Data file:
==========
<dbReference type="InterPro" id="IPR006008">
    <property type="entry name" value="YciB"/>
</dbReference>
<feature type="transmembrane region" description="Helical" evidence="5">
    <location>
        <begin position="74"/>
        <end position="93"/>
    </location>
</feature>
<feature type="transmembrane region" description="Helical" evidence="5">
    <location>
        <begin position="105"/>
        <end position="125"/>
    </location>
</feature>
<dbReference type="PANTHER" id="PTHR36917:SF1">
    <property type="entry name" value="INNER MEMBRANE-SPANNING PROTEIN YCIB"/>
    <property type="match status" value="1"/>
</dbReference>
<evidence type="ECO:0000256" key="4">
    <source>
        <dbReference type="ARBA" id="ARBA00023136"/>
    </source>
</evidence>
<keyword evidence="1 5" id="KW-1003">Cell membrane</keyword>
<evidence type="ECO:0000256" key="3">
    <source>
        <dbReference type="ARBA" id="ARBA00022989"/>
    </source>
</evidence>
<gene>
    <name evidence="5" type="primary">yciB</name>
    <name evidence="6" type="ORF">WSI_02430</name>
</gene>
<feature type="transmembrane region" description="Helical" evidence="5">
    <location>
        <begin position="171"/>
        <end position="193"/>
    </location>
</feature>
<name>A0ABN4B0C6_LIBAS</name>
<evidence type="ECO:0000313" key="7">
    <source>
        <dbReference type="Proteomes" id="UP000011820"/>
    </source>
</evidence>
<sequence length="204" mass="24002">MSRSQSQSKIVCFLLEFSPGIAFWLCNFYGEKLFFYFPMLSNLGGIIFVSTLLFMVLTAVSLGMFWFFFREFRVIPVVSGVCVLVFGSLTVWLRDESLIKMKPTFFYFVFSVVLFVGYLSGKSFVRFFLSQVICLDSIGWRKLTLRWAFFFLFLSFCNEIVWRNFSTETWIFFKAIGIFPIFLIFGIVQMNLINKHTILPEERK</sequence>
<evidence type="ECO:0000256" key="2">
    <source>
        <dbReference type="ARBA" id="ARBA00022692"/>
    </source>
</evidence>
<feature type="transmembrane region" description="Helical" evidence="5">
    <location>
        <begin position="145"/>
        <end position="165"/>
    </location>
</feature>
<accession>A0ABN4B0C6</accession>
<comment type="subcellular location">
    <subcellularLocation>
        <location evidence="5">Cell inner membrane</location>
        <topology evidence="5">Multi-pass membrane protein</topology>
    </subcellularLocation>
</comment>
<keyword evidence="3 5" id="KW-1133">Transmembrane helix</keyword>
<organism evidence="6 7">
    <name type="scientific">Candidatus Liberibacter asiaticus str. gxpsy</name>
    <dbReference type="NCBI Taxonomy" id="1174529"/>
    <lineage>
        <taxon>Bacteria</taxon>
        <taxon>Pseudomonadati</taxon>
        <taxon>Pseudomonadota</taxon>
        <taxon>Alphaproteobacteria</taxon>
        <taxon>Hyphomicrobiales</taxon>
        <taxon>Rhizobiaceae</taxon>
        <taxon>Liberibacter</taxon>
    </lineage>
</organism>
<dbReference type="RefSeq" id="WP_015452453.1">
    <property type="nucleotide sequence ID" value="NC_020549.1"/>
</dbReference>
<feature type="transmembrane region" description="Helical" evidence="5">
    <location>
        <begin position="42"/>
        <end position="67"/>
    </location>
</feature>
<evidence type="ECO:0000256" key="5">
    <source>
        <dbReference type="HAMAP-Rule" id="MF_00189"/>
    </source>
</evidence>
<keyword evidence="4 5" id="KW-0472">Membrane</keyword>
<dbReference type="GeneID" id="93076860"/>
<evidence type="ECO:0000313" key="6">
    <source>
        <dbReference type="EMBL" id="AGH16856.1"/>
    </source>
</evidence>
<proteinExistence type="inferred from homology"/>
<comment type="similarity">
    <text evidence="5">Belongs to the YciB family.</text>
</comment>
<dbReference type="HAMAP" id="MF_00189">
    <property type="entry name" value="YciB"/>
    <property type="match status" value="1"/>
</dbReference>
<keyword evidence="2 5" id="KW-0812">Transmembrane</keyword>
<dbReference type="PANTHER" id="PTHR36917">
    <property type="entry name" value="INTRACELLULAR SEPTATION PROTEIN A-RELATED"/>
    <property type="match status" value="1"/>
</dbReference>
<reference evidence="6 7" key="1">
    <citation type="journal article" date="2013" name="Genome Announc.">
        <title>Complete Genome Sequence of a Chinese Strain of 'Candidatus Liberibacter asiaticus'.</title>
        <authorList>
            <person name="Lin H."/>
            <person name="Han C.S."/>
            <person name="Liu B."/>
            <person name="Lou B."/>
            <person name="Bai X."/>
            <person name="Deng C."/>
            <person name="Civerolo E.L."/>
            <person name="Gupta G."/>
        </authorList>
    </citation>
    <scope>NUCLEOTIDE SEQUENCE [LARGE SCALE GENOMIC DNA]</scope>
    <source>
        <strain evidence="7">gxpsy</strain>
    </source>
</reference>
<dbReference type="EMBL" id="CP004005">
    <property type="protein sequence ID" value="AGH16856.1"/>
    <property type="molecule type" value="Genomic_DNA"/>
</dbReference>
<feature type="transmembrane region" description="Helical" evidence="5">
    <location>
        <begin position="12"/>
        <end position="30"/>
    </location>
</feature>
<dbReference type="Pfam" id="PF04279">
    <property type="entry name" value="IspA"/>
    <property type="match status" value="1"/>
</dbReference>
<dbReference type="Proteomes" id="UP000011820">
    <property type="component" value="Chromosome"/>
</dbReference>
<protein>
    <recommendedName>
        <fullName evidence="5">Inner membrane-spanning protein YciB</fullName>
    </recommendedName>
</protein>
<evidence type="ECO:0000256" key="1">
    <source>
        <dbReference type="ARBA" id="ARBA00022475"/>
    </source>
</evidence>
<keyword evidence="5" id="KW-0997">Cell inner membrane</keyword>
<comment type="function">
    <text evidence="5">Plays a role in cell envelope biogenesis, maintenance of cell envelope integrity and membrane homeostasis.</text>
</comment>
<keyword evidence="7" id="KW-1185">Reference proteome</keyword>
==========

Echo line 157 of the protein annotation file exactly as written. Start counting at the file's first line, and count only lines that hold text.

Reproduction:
        <dbReference type="ARBA" id="ARBA00022475"/>